Drive to overturn antidiscrimination ordinance fails in Oregon

BY admin

July 21 2004 11:00 PM ET

A new law that makes it illegal to discriminate against gays, lesbians, and transsexuals in Bend, Ore., has withstood its first challenge. Officials say petitioners Dave Eaton and Bill Brackett failed to gather
enough valid signatures to refer the ordinance to voters. Deschutes County clerk Nancy Blankenship said preliminary results show that the petitioners gathered 3,223 valid signatures before their Friday deadline. That is just shy of the 3,348 signatures required to send the ordinance to voters for
approval in November. The ordinance, which was approved last month, makes it illegal to deny
housing, employment, or public accommodations to a person based on their sexual orientation. "I was totally thrilled. I guess jubilation would be the word. It was just fabulous news," Sara Wiener told The Bulletin in Bend. Wiener is an openly lesbian woman who served on a committee that reviewed the ordinance for the council.

Additional challenges may still lie ahead. By law, opponents can repeal the law through a local referendum. To do that, they would have to gather 50% more signatures than were required for the referral effort: about 5,000, based on the recent voter numbers the city uses. Supporters said they will be ready to campaign in favor of the ordinance if it is ever sent to the ballot box, but they said they hope that isn't necessary. "I hope they wouldn't. They made an attempt to get it on the ballot and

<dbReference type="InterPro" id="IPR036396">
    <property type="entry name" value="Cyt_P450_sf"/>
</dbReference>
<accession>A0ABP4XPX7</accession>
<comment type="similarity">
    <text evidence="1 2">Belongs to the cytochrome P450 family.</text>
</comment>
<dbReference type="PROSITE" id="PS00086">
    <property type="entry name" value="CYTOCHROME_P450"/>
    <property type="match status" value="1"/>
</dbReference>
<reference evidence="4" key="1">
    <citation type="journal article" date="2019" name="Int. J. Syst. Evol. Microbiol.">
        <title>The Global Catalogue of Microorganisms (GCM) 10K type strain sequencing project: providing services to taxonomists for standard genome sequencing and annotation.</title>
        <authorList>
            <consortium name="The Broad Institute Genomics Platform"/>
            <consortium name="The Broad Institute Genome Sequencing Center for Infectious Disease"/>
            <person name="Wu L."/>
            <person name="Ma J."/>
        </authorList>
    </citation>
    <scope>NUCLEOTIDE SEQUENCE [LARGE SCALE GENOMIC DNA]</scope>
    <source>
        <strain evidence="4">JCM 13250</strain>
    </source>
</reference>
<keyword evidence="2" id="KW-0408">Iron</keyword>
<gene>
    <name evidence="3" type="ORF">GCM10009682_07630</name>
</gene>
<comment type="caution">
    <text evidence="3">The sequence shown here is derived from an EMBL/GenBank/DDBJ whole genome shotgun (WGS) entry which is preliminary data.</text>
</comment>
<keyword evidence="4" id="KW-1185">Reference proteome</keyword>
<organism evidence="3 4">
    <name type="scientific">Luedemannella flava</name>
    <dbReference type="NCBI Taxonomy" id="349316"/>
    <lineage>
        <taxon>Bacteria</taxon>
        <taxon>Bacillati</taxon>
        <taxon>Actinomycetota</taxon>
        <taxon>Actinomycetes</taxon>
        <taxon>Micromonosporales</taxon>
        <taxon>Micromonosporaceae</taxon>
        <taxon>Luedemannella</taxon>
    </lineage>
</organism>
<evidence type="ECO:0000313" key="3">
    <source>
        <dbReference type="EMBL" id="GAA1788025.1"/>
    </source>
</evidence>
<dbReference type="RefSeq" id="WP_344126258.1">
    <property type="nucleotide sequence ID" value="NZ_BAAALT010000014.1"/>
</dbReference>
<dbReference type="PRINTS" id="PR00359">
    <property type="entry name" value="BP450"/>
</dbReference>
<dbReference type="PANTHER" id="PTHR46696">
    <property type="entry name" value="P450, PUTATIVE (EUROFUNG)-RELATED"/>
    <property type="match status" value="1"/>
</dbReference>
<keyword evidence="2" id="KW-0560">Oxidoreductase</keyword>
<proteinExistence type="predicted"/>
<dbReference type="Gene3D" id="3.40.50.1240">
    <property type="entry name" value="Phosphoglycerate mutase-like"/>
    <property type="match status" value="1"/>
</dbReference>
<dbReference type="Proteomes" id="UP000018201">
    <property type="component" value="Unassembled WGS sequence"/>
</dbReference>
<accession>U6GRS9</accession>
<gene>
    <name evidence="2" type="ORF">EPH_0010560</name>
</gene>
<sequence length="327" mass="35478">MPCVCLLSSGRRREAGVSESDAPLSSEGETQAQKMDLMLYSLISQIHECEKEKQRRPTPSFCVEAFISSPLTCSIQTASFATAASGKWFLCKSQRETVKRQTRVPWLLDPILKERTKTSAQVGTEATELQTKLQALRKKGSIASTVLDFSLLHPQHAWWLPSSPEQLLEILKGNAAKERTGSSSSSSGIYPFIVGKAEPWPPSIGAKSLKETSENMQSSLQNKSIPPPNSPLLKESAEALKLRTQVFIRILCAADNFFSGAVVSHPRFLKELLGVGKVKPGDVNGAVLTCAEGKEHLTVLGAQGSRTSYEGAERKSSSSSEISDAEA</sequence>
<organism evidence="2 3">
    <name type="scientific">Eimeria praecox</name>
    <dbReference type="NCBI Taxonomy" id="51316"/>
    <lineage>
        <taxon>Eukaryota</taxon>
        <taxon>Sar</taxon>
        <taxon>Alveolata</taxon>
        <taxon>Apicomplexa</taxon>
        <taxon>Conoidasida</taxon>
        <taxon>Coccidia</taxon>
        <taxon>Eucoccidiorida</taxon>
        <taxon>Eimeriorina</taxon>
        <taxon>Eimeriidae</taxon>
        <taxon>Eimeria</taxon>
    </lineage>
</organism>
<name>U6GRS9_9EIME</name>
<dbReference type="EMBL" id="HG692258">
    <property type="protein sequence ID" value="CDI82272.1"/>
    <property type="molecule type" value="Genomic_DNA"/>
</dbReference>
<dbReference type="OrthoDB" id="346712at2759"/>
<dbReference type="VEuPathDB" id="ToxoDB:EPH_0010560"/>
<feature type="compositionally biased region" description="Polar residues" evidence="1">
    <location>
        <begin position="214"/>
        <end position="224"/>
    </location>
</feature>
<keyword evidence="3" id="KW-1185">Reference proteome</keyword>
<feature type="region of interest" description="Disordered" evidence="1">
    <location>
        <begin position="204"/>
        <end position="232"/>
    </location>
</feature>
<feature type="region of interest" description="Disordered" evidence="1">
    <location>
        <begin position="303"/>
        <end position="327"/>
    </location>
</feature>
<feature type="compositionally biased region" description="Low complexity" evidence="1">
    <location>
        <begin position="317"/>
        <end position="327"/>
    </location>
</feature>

failed. At some point you have to say we are going to stop trying to deny people equal rights," said city councilor John Hummel, who sponsored the ordinance.

Opponents, such as Eaton, have said they are not antigay but want voters to decide the issue.
Regardless of what happens with future efforts, supporters said they are celebrating the fact that Bend will have the ordinance--at least for now. "Tomorrow morning when I wake up, I can say Bend is another place in Oregon that says all kinds of people have a right to fairness. It's another town in the honor roll of communities that say, 'This is important to us,"' said openly gay Dorothy Leman, a writing teacher at Central Oregon Community College.

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